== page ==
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##### Re: EEVblog #457 - Oscillator Calibration Followup
« Reply #4 on: April 20, 2013, 12:18:57 am »
You don't need a rubidium to do that, any oscillator will work.
I'm not so sure. I would assume the frequency counter has its own high frequency oscillator which is supposed to be locked to the reference, but might lag ever so slightly to changes in the reference signal. If this is the case, it could be show the wrong value in least significant digit for an update here and there. The oscillator would probably have to be pretty crap for that to happen, but might be something to explore. You could even generate a 10 MHz signal which is deliberately modulated maybe by a modulator of 1 Hz and feed into both sides of the unit see if it ever shows anything but 10.000000000 MHz.
« Last Edit: April 20, 2013, 12:22:58 am by nitro2k01 »
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#### EEVblog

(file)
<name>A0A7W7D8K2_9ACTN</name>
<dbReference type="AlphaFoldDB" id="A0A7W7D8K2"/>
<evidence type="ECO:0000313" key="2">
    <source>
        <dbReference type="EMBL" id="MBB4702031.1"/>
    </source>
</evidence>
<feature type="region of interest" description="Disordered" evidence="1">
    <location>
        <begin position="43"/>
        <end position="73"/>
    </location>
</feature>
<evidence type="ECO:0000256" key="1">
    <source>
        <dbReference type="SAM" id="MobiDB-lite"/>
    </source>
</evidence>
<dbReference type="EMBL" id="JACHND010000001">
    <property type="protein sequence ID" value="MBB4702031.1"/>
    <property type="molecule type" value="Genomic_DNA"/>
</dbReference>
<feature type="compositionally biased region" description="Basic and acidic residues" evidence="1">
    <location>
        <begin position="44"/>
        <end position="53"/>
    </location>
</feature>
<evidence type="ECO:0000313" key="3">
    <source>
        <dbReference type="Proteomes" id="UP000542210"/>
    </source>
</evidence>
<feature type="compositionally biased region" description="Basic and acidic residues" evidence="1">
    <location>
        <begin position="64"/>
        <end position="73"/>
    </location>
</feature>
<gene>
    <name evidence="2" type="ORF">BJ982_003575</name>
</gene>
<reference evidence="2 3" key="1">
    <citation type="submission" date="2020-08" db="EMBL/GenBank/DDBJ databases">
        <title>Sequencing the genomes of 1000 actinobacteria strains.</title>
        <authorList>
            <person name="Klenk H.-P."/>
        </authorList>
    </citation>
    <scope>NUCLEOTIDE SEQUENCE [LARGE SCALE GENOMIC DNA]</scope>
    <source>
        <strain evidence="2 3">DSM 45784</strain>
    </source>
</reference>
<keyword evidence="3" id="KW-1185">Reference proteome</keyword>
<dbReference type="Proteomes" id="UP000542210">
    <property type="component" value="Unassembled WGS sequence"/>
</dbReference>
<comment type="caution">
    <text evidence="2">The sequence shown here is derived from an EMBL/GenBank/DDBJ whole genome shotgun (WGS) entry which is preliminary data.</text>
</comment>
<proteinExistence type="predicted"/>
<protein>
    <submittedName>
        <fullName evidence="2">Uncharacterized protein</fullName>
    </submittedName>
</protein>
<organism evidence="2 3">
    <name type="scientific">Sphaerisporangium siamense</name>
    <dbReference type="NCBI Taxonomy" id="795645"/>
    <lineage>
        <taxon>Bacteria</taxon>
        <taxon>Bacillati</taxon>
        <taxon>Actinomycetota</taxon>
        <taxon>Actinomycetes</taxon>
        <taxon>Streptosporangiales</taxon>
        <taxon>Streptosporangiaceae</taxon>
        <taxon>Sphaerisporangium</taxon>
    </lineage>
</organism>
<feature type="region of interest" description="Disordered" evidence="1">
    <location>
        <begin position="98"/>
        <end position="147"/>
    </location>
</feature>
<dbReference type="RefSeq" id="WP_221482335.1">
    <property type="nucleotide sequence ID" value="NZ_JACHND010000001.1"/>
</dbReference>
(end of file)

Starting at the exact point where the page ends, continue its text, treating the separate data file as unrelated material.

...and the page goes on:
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##### Re: EEVblog #457 - Oscillator Calibration Followup
« Reply #5 on: April 20, 2013, 12:22:42 am »
You don't need a rubidium to do that, any oscillator will work.
I'm not so sure. I would assume the frequency counter has its own high frequency oscillator which is supposed to be locked to the reference

No, that's not how counters work. The external reference becomes the direct clock for the counting logic. if you feed that same signal to the input, at worst you'll get +/1 count due to how the clocking is designed.

#### nitro2k01

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##### Re: EEVblog #457 - Oscillator Calibration Followup
« Reply #6 on: April 20, 2013, 12:23:32 am »
Ok.
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#### mikes

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##### Re: EEVblog #457 - Oscillator Calibration Followup
« Reply #7 on: April 20, 2013, 01:05:00 am »
No, that's not how (most) counters work. The external reference becomes the direct clock for the counting logic. if you feed that same signal to the input, at worst you'll get +/1 count due to how the clocking is designed.